China plans to sail nuclear in Arctic

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Russia's nuclear powered icebreaker "Sovyetskiy Soyuz" at port in Murmansk. (Thomas Nilsen/The Independent Barents Observer)
Russia’s nuclear powered icebreaker “Sovyetskiy Soyuz” at port in Murmansk. (Thomas Nilsen/The Independent Barents Observer)
Russia’s monopoly to sail civilian nuclear vessels in Arctic could soon be brought to an end.

Agreement signed between National Nuclear Corporation and State Shipbuilding Corporation to speed up development of nuclear-powered icebreakers.

«China currently has one diesel-powered icebreaker, the Ukraine-built «Xuelong” [Snow Dragon], but its ice-breaking capacity is still insufficient in certain polar areas under extreme weather conditions,» says Zhang Lucking, expert with the Science and Technology Commission of China National Nuclear Corporation to China Daily.

«China therefore needs advanced vessels to carry out scientific research in both the Arctic and Antarctic waters,» he adds.

Two years construction period

Building a nuclear powered icebreaker will cost more than 1 billion yuan (€134 million) and construction time is around two years.

The deal will bring a new momentum to develop China’s civilian maritime technology, the newspaper reports.

Today, China has a fleet of six military nuclear-powered submarines with four more under construction.

Russia is currently the only nation in the world that operates a fleet of civilian nuclear powered vessels. Five icebreakers and one container cargo vessel have RTP Atomflot in Murmansk as home port. Another three nuclear powered icebreakers are under construction. Four older icebreakers are taken out of operation, including the «Lenin» that today is moored in the central port of Murmansk and serve as a museum. 

Why nuclear?

Nuclear power has the advantage of long range and massive power, compared with diesel-electric or gas-powered engines that will have to either carry a lot of fuel or make many fuel stops during a voyage. Along the Northern Sea Route, or in the High Arctic, infrastructure and fuel deposits are rare.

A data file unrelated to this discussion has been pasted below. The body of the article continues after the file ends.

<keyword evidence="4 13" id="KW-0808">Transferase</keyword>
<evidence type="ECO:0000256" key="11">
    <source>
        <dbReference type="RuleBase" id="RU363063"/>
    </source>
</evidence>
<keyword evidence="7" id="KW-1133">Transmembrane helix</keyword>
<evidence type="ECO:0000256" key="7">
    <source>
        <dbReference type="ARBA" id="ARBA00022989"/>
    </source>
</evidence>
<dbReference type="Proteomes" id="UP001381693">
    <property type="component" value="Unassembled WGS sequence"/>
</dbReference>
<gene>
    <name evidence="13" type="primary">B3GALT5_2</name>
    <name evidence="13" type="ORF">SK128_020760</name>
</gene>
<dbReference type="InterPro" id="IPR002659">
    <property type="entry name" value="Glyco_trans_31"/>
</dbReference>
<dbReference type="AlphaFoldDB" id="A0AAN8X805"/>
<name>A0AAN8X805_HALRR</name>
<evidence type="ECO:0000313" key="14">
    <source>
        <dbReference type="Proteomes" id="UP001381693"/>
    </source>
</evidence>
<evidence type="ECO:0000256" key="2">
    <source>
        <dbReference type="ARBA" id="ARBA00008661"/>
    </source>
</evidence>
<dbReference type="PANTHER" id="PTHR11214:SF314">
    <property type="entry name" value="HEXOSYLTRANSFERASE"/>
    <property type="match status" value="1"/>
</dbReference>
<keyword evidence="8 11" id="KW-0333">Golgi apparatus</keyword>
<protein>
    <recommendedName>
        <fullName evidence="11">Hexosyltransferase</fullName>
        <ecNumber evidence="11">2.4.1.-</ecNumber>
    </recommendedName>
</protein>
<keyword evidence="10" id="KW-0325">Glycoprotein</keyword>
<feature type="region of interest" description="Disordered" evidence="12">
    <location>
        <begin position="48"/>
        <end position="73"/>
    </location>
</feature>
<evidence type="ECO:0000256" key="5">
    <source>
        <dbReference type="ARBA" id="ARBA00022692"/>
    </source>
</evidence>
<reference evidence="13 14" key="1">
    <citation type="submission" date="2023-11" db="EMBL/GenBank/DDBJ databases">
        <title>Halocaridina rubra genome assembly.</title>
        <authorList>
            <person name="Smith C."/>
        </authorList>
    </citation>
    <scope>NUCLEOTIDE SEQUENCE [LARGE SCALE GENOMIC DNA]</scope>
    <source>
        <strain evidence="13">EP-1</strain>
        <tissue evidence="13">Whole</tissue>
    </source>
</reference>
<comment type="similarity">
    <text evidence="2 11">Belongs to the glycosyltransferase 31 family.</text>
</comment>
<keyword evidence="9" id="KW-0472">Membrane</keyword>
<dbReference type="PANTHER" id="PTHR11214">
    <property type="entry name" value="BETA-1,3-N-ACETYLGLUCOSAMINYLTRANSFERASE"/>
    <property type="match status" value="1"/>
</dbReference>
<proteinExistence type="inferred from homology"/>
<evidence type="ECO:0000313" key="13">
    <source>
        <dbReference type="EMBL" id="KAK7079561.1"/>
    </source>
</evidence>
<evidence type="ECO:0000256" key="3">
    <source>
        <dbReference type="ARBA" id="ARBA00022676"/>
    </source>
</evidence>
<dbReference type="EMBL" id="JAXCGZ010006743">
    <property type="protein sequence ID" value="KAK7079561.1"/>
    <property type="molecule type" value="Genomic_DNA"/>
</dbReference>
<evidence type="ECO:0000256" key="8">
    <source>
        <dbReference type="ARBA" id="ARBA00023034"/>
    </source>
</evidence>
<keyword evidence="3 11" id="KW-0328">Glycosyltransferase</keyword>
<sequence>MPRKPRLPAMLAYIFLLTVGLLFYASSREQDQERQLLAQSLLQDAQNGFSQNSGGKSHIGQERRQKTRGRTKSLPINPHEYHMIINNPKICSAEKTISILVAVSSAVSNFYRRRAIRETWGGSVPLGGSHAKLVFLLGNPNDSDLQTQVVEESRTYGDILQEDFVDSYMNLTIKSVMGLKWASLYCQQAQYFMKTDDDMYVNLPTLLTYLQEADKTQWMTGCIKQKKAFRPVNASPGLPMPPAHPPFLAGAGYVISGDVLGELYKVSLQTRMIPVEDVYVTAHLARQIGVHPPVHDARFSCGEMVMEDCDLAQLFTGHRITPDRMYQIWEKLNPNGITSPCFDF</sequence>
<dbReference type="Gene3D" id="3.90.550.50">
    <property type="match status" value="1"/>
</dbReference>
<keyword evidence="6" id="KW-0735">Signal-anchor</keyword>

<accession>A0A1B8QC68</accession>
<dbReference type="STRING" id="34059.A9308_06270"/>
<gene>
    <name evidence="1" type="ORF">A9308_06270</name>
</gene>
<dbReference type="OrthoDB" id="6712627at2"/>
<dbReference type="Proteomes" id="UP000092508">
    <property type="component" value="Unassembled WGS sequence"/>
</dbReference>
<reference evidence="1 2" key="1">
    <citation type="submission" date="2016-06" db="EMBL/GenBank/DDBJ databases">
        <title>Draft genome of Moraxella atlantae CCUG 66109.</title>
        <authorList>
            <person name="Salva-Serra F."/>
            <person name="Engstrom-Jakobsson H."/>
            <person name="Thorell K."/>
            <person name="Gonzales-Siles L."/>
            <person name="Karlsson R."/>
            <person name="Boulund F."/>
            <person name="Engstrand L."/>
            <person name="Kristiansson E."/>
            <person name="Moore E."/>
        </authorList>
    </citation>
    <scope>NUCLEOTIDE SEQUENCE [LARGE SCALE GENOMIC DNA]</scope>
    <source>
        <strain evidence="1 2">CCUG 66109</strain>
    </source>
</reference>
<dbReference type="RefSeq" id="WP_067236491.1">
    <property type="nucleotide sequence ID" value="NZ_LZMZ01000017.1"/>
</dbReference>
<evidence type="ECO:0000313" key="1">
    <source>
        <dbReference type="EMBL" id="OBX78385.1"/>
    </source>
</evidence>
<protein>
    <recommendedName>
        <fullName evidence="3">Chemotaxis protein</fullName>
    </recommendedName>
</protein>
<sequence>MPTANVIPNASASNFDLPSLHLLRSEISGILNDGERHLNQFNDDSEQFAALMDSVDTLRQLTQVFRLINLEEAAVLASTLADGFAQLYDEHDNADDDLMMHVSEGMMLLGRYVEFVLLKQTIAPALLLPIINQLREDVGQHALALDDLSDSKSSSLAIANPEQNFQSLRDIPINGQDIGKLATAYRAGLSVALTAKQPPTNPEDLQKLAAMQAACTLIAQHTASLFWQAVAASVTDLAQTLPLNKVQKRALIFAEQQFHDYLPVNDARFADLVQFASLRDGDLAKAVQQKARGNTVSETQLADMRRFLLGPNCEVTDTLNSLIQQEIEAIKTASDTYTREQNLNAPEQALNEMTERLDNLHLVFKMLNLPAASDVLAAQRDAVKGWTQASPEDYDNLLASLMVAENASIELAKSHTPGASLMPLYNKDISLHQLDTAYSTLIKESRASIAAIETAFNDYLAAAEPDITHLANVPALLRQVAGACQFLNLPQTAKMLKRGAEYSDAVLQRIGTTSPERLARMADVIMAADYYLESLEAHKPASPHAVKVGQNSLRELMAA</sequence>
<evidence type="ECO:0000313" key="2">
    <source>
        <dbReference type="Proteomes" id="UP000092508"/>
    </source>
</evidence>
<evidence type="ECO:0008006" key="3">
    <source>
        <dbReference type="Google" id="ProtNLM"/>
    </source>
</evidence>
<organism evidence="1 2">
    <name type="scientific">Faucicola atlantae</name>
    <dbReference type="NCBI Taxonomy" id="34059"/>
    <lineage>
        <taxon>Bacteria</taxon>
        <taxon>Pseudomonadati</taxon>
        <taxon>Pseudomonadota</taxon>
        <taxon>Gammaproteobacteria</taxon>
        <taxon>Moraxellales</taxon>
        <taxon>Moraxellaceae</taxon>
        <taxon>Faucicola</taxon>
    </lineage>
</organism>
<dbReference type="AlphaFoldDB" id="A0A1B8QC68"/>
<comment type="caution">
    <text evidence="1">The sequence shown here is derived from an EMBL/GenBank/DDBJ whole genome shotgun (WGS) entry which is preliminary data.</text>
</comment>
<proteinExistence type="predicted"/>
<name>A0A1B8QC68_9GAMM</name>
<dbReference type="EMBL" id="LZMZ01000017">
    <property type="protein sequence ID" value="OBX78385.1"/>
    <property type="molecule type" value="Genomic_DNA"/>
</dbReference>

Other countries that earlier have operated civilian nuclear powered vessels are the United States with «Savannah» (1962 to 1972), Germany with «Otto Hahn» (1968 to 1979) and Japan with «Mutsu» (1974 to 1992). Safety issues and high costs are were the two main reasons why most nations have been shelved.

Climate change science

The Chinese diesel powered icebreaker «Xuelong» departed Shanghai in July for this year’s Arctic science expedition, the seventh in a row, another China Daily article reads. During the 78-days voyage, scientists on board will learn more about the rapid environmental changes happening in the Arctic due to global warming and melting sea ice.

China’s interest for the Arctic has steadily increased over the last decade, and the country is now an observer to the Arctic Council. In northern Russia, Chinese investments are seen in both Yamal LNG and other petroleum projects.

Related stories from around the North:

Canada: Closure of Canada’s only deep-water Arctic port ‘shocking’, Radio Canada International

China: Chinese company mulls more Arctic shipping, Barents Observer

Iceland: Calls for action at Arctic shipping conference, Alaska Dispatch News

Norway:  Arctic shipping – The myths, the realities & the challenges ahead, Eye on the Arctic

Russia: Korean shipping industry watching Northern Sea Route, The Independent Barents Observer

Sweden: Swedish icebreakers gear up for Arctic role, Radio Sweden

United States:  Arctic no shipping rival to Suez: expert, Alaska Public Radio Network

 

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Thomas Nilsen, The Independent Barents Observer

Thomas Nilsen, The Independent Barents Observer

For more news from the Barents region visit The Independent Barents Observer.

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